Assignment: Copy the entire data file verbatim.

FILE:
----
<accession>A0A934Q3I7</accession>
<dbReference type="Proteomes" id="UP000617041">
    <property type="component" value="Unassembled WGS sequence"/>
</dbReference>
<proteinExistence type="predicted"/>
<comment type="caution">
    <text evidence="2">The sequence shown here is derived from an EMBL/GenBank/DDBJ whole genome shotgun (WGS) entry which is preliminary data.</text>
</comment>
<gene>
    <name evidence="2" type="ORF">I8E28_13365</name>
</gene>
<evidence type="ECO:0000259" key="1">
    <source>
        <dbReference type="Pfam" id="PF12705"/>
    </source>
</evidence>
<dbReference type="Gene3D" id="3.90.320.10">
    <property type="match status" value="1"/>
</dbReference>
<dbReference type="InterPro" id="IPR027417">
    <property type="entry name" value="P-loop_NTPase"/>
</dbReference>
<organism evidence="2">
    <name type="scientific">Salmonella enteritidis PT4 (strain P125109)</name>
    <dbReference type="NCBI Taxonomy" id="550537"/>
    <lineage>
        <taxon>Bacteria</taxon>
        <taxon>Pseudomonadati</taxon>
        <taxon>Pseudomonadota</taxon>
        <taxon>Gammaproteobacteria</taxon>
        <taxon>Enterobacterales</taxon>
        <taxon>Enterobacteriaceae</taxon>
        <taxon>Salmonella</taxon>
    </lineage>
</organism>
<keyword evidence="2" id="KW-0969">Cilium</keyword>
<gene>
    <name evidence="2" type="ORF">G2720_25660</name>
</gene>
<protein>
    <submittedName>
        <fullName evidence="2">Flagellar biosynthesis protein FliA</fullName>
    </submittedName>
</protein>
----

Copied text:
<accession>A0A934Q3I7</accession>
<dbReference type="Proteomes" id="UP000617041">
    <property type="component" value="Unassembled WGS sequence"/>
</dbReference>
<proteinExistence type="predicted"/>
<comment type="caution">
    <text evidence="2">The sequence shown here is derived from an EMBL/GenBank/DDBJ whole genome shotgun (WGS) entry which is preliminary data.</text>
</comment>
<gene>
    <name evidence="2" type="ORF">I8E28_13365</name>
</gene>
<evidence type="ECO:0000259" key="1">
    <source>
        <dbReference type="Pfam" id="PF12705"/>
    </source>
</evidence>
<dbReference type="Gene3D" id="3.90.320.10">
    <property type="match status" value="1"/>
</dbReference>
<dbReference type="InterPro" id="IPR027417">
    <property type="entry name" value="P-loop_NTPase"/>
</dbReference>
<organism evidence="2">
    <name type="scientific">Salmonella enteritidis PT4 (strain P125109)</name>
    <dbReference type="NCBI Taxonomy" id="550537"/>
    <lineage>
        <taxon>Bacteria</taxon>
        <taxon>Pseudomonadati</taxon>
        <taxon>Pseudomonadota</taxon>
        <taxon>Gammaproteobacteria</taxon>
        <taxon>Enterobacterales</taxon>
        <taxon>Enterobacteriaceae</taxon>
        <taxon>Salmonella</taxon>
    </lineage>
</organism>
<keyword evidence="2" id="KW-0969">Cilium</keyword>
<gene>
    <name evidence="2" type="ORF">G2720_25660</name>
</gene>
<protein>
    <submittedName>
        <fullName evidence="2">Flagellar biosynthesis protein FliA</fullName>
    </submittedName>
</protein>